We use the analogWrite() function provided by the Arduino language to output an analog signal.

Ok, not really an analog signal, but a PWM signal.

If you take an Arduino Uno for example, you will notice there are 6 analog input pins, A0-A5, but no analog output pins.

We use digital output pins in a particular way to simulate an analog output.

PWM means Pulse Width Modulation, and it’s a technique we use to simulate an analog output from digital devices. We basically emit a HIGH signal for a tiny amount of time, then we emit a LOW signal, and we keep repeating that, very fast. The analog device will see an average value based on the period. The shorter the HIGH period, the less the average value.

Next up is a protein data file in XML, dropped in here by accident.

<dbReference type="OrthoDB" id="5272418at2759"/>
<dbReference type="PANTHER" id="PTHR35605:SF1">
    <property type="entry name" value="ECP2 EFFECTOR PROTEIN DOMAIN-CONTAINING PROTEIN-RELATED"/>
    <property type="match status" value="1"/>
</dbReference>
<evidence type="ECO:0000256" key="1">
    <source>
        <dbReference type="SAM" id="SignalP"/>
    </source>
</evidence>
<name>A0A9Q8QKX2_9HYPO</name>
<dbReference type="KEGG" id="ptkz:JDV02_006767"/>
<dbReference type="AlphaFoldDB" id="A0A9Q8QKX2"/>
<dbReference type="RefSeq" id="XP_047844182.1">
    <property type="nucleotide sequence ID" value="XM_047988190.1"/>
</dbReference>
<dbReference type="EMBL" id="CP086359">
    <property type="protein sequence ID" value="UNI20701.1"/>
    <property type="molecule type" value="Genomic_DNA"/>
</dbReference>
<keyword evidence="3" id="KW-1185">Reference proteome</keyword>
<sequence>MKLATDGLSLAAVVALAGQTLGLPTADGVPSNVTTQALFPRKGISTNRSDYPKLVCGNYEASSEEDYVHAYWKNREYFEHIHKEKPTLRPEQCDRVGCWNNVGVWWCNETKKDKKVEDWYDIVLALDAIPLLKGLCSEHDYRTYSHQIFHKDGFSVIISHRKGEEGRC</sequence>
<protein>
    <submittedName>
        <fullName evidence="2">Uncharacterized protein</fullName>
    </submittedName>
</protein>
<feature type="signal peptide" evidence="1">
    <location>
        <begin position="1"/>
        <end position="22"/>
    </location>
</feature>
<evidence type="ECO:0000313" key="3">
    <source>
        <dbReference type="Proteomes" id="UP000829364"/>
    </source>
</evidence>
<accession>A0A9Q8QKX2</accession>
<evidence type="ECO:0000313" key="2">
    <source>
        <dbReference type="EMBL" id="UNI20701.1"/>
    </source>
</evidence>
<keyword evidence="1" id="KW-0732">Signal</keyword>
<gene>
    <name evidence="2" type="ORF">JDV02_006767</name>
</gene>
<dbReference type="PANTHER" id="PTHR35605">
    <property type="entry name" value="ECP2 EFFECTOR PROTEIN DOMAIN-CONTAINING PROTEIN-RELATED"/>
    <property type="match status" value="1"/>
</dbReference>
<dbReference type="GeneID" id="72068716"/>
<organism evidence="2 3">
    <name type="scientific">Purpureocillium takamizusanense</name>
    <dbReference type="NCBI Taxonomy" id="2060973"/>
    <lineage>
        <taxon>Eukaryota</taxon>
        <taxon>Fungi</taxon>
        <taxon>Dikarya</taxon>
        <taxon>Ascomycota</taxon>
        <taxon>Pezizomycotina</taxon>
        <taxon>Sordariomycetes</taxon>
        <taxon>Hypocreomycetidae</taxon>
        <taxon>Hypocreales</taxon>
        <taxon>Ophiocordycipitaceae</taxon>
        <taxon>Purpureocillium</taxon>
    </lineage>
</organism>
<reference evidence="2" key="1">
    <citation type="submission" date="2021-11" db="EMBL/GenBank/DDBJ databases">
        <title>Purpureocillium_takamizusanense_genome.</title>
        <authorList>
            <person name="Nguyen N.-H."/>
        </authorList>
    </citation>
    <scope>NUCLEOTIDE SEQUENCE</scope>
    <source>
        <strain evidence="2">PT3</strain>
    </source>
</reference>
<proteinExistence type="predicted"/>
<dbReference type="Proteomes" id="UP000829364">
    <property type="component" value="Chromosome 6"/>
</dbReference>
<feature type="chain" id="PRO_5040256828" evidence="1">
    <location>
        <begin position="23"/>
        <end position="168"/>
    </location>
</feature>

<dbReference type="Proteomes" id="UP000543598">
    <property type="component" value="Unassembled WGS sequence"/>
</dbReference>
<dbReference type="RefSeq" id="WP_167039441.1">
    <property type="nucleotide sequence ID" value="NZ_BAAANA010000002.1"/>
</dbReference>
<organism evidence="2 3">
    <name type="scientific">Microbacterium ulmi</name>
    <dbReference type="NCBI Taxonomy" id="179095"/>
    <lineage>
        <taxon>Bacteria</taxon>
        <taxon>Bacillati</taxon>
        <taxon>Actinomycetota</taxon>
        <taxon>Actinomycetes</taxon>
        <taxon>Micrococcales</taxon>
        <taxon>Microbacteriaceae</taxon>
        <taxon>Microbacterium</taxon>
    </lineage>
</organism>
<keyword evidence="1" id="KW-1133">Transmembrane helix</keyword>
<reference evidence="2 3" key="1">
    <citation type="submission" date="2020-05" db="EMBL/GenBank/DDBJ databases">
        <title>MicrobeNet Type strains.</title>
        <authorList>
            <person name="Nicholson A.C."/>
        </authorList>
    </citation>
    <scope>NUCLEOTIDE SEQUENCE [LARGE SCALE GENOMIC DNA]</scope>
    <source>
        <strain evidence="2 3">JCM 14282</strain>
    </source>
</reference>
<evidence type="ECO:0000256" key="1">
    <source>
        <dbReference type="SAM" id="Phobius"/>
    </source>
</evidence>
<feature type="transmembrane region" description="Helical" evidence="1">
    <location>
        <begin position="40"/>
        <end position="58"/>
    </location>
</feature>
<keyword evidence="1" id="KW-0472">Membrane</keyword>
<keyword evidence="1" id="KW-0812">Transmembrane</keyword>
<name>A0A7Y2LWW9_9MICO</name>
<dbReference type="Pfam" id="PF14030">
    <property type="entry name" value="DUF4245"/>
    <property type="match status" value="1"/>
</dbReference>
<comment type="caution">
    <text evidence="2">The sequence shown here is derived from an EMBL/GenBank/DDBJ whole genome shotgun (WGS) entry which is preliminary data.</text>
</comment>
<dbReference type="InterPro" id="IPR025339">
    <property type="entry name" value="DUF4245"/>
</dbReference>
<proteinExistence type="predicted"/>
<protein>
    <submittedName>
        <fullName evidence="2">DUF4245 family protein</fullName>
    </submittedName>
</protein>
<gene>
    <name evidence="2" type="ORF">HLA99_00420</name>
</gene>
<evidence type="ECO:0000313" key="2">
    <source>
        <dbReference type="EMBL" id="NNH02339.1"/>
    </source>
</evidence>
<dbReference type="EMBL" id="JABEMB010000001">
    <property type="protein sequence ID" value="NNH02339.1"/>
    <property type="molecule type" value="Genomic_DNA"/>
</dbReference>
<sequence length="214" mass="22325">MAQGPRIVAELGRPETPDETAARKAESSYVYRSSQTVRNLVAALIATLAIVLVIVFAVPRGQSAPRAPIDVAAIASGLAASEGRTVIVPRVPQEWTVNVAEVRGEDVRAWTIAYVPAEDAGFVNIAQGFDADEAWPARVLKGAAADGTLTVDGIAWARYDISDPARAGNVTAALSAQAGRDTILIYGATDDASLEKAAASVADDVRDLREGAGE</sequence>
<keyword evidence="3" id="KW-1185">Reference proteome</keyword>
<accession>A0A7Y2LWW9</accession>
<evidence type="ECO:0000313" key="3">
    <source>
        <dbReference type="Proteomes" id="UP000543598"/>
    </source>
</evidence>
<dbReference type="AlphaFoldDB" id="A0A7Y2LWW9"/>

To simulate a 0V analog signal, use

analogWrite(0)

To simulate a HIGH analog signal (5V on the Arduino Uno), use

analogWrite(255)

Anything in between is between those 2 values. A 2.5V analog signal is analogWrite(127).

This is on devices that output 5V. Some Arduino devices like the Arduino MKR 1010 WiFi output 3.3V max, so those values will adapt to the highest voltage that can be emitted by the output pins.

Not all digital output pins can do that. In particular the pins we can use with analogWrite() are marked with a tilde ~. On the Arduino Uno, we can use pins 3, 5, 6, 9, 10, 11.

On the Arduino MKR 1010 Wifi we can use pins 0-8, 10, 11, A3, A4.

On the official specs of each board you will find the list of the PWM pins.

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